Iconic images of La Rocco Tower, Gorey Castle and St Aubin’s Bay accompanied by friendly personal messages will be crossing the globe in the post in the next few weeks.
But the messages will not be ordinary holiday updates, nor will the recipients be family members or friends. The postcards are destined for prisons and detention centres which hold journalists imprisoned for speaking out against repressive regimes.
They have been identified by the Jersey branch of Amnesty International which is inviting members of the public, as well as Amnesty supporters in the island, to join a campaign in support of imprisoned journalists in countries including the United Arab Emirates and China. Participants will be asked to compose their own personal messages on the reverse of postcards donated by hotels in the island.
Explaining the campaign, Amnesty’s local Treasurer Patrick McCarthy told Express that the aim was both to give support to the individuals concerned but also to draw attention to their plight by arousing the curiosity of their captors.
Pictured: The postcards aim was to give support to the imprisoned journalists but also to draw attention to their plight.
“A lot of those people will not even have heard of Jersey but if someone receives five postcards, it will be a source of moral support to them. If they receive 50, their jailors may say to themselves, ‘Where is this place ‘Jersey’?’ If they get 500, the Minister responsible may stop and think that there must be something special about this person. Is it time that he should be released without charge?”
According to Amnesty International, an average of one journalist a day is imprisoned for speaking out against repressive regimes throughout the world. The challenge, according to Mr McCarthy, is to establish the location in which they are being held, which may change without warning.
Amnesty in Jersey has been researching the fate of some two dozen journalists, some of whom who will feature in the postcard campaign which is the first step in trying to secure their release.
The Jersey branch will then be following up the cards by sending formal letters to the president, the head of the judiciary and the minister of the interior in the countries concerned to ask them to release the prisoners. “We hope that by then they will already have heard of them through the postcards,” said Mr McCarthy.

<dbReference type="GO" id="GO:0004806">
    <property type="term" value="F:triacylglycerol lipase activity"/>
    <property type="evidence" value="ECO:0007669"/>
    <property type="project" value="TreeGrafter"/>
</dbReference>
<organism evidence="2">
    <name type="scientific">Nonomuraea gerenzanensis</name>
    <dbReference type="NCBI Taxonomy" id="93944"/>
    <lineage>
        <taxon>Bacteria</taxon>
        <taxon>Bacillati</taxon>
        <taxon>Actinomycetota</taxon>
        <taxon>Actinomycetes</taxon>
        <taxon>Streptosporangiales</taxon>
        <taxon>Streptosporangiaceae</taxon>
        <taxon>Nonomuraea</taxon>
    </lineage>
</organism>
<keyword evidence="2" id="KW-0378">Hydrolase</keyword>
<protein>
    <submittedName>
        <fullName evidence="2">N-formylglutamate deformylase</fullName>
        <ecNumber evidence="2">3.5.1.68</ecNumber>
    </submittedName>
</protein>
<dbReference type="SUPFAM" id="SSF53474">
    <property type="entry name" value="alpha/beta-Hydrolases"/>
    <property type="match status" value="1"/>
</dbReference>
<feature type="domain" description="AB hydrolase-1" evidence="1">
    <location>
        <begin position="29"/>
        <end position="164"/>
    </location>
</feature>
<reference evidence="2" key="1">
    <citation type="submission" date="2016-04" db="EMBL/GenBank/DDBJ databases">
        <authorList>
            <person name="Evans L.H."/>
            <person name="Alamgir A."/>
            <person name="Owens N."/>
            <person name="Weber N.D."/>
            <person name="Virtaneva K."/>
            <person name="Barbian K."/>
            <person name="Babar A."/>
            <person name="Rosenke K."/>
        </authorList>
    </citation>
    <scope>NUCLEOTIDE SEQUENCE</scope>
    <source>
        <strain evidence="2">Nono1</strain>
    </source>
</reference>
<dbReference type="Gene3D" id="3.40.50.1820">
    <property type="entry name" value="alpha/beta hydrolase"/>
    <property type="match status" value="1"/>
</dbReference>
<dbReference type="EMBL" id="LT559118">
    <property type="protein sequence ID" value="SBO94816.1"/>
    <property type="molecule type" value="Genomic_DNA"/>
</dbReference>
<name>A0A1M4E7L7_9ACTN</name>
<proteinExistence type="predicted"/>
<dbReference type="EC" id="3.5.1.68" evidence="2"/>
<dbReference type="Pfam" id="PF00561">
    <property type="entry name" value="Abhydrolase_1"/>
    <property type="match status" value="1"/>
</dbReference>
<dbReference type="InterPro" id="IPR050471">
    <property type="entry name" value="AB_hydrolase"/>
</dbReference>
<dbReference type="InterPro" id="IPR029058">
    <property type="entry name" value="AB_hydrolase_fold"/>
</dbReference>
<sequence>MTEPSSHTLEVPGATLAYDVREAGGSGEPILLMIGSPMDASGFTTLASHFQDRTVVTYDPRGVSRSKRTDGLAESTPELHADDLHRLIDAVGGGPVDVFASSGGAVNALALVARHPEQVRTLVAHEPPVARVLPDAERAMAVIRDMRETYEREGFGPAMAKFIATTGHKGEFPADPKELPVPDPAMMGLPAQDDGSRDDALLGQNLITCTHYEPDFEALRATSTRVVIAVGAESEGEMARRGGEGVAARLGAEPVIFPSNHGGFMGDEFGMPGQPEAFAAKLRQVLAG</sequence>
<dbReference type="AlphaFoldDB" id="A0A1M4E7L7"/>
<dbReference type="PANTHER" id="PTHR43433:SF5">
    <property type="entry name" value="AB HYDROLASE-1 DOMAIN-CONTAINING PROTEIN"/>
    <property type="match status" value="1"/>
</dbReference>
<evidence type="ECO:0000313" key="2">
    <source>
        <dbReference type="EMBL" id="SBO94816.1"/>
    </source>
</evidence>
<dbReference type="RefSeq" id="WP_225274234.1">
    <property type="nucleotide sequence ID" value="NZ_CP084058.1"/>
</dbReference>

If the campaign is successful it could be adopted in other places. Amnesty in Jersey plan to use their international network to promote the idea with other branches throughout the world.
The journalists ultimately selected for the campaign include the human rights blogger and poet Ahmed Mansoor, jailed for ten years in the United Arab Emirates for “publishing false information, rumour and lies about the UAE that would damage the country’s social harmony and unity.”
Winner of the Martin Ennals Award for Human Rights Defenders, he has had his case championed by both the United Nations and the European Parliament.
Pictured: The cards and information about the imprisoned journalists will be available at the Town Hall tonight.
Others include the so-called ‘iLabour three’, who are the editors of an independent online media website created in 2013 in China. Its three editors – Yang Zhengjun, Ke Chengbing and Wei Zhili – were arrested earlier this year and charged with ‘picking quarrels and provoking trouble’. They are currently detained in Shenzhen.
Those wishing to take part in the campaign are invited to the Town Hall this evening (Wednesday 15 May) at 18:00 where the cards and information about the imprisoned journalists will be available.
The organisers hope to send the cards off gradually over the course of the month so that they arrive over an extended period to increase their impact.
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